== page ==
By Rania Gollakner, BS, DVM, MPH; Catherine Barnette, DVM

What is oclacitinib?

Oclacitinib (brand name Apoquel®) is an oral medication used to manage itching associated with allergic dermatitis (including atopy) in dogs at least 12 months of age. It may also be effective for treating other skin conditions in dogs and has been used occasionally to treat certain skin conditions in cats.

The use of oclacitinib for conditions other than allergic dermatitis in dogs or its use in cats is considered off-label. Many drugs are commonly prescribed for off-label use in veterinary medicine. In these instances, follow your veterinarian’s directions and cautions very carefully.

How does oclacitinib influence itch?

Oclacitinib works by inhibiting enzymes involved in itch, inflammation, and allergic reactions (janus kinase enzymes 1 & 3 [JAK1 & JAK3]). In many patients, this medication is as effective as corticosteroids but with fewer side effects.

This medication should take effect within one to two days, and improvements in clinical signs should follow.

How do I give my pet oclacitinib?

Oclacitinib is given by mouth in the form of a tablet. This medication may be given with or without food. If stomach upset occurs when dosed on an empty stomach, give future doses with food.

Oclacitinib is considered a hazardous drug. Wear gloves when handling the medication, and do not handle if you are pregnant or nursing. Wash your hands immediately after administering.

What if I miss giving my pet the medication?

If you miss a dose, give it when you remember, but if it is close to the time for the next dose, skip the dose you missed and give it at the next scheduled time and return to the regular dosing schedule. Never give your pet two doses at once or give extra doses.

Are there any potential side effects from oclacitinib?

Most dogs demonstrate few side effects from oclacitinib, provided it is given according to label recommendations and at the prescribed interval. The most common reported side effects include gastrointestinal effects (such as vomiting, diarrhea, and decreased appetite) and lethargy. These effects can often be alleviated by giving the medication with food.

Less common side effects may include increased susceptibility to infections, such as urinary tract infections, respiratory infections, and skin infections as well as new skin growths. Although these effects are rare, contact your veterinarian immediately if your dog develops a skin mass, fever, shortness of breath, or other signs of infection. Make sure your veterinarian is aware of any other medications/natural remedies that you are giving to your pet.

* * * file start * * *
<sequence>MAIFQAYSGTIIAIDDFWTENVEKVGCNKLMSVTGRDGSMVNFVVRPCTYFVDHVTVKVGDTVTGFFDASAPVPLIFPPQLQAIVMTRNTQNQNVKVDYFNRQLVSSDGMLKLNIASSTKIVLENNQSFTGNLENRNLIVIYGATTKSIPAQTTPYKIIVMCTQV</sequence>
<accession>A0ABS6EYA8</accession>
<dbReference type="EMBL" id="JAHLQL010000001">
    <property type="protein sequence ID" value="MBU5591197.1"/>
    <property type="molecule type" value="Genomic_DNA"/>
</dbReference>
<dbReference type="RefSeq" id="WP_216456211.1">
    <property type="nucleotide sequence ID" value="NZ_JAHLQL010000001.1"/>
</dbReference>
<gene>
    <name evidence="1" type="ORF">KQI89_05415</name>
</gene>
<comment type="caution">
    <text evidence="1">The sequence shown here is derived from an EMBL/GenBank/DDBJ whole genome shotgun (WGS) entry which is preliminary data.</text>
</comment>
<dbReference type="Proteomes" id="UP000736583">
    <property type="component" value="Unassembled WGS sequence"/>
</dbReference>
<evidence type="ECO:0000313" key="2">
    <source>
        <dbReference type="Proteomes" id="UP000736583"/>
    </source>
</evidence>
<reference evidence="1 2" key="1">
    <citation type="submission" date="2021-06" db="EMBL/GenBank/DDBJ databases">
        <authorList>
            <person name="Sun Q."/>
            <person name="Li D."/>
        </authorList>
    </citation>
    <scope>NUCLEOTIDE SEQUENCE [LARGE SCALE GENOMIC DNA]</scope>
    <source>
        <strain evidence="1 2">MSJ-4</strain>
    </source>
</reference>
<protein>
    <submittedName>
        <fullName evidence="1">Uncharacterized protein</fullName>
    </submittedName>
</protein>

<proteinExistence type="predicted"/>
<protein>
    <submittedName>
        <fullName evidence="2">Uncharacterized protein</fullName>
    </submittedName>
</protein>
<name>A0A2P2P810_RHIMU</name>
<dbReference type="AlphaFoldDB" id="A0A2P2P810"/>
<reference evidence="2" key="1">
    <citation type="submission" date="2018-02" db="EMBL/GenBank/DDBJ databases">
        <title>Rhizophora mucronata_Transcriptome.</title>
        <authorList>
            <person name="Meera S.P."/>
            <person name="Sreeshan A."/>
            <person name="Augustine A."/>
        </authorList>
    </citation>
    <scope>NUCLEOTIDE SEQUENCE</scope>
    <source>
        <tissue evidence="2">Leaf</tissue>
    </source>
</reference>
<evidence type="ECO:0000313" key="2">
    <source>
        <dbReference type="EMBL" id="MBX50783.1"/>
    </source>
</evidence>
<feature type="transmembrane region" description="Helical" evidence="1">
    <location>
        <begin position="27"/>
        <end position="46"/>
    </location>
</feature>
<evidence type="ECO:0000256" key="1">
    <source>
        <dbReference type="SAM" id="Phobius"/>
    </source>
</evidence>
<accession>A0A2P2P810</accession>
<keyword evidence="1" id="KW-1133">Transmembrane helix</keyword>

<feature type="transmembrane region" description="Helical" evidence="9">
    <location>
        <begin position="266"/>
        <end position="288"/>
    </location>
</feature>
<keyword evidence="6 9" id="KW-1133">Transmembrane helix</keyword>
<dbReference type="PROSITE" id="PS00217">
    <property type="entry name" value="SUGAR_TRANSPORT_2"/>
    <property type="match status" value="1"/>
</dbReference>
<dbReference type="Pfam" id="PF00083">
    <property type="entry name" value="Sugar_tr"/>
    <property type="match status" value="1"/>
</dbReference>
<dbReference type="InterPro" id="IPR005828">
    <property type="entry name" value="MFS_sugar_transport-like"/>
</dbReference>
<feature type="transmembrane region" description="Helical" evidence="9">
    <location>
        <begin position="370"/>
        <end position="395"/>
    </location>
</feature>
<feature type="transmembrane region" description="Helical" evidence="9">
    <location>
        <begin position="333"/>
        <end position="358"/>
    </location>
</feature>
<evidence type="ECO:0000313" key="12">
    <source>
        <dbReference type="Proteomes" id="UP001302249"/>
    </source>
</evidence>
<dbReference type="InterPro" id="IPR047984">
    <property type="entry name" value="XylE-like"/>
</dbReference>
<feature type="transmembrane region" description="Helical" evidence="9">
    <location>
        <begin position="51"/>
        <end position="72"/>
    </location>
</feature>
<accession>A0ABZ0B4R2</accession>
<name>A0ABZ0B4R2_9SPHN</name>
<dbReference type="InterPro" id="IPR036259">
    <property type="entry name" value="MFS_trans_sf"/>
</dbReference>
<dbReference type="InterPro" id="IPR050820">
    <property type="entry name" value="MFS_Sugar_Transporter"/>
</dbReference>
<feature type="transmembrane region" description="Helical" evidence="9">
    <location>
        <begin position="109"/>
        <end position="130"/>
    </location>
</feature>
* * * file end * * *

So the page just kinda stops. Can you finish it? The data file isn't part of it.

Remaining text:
This short-acting medication should stop working within 24 hours, although effects can be longer in pets with liver or kidney disease.

Are there any risk factors for this medication?

Oclacitinib should be avoided in patients with current or recent demodectic mange (Demodex). In clinical trials, a small number of patients developed demodectic mange while on this medication due to changes in the skin’s immune function. Oclacitinib should also be avoided in patients with serious infections, such as pneumonia.

"Oclacitinib should be avoided in dogs younger than 12 months old."

Oclacitinib has not been evaluated for use in pregnant, nursing, or breeding dogs, and therefore should be avoided in these patients. Oclacitinib should be avoided in dogs younger than 12 months old. There is a small risk that oclacitinib may exacerbate some neoplastic (cancerous) conditions. For this reason, oclacitinib should be avoided in patients with cancer or with a history of cancer.

Are there any drug interactions I should be aware of?

Tigilanol tiglate (Stelfonta®), a type of chemotherapy, should be used with caution when given with oclacitinib. Short-term use of corticosteroids or cyclosporine (Atopica®) while on oclacitinib has been demonstrated to be safe, but prolonged usage while on this medication has not been evaluated and is not recommended.

Oclacitinib can be safely combined with antihistamines, non-steroidal anti-inflammatory drugs (NSAIDs), anti-seizure medications, allergy immunotherapy, and vaccines. Be sure to tell your veterinarian about any medications (including vitamins, supplements, or herbal therapies) that your pet is taking.

Is there any monitoring that needs to be done with this medication?

Periodic bloodwork monitoring is recommended for dogs that will receive oclacitinib on a long-term basis. Although uncommon, some patients will develop decreased white blood cell counts on this medication, which may make them more prone to infection. Early detection through routine monitoring bloodwork is important to prevent adverse effects. Talk to your veterinarian to determine the recommended bloodwork monitoring schedule for your pet.

Monitoring for efficacy, for signs of infections, or for masses on/under the skin is also recommended.

How do I store oclacitinib?

This medication should be stored at room temperature (20°C – 25°C or 68°F -77°F).

What should I do in case of an emergency?

If you suspect an overdose or an adverse reaction to the medication, call your veterinary office immediately. If they are not available, follow their directions in contacting an emergency facility.

Related Articles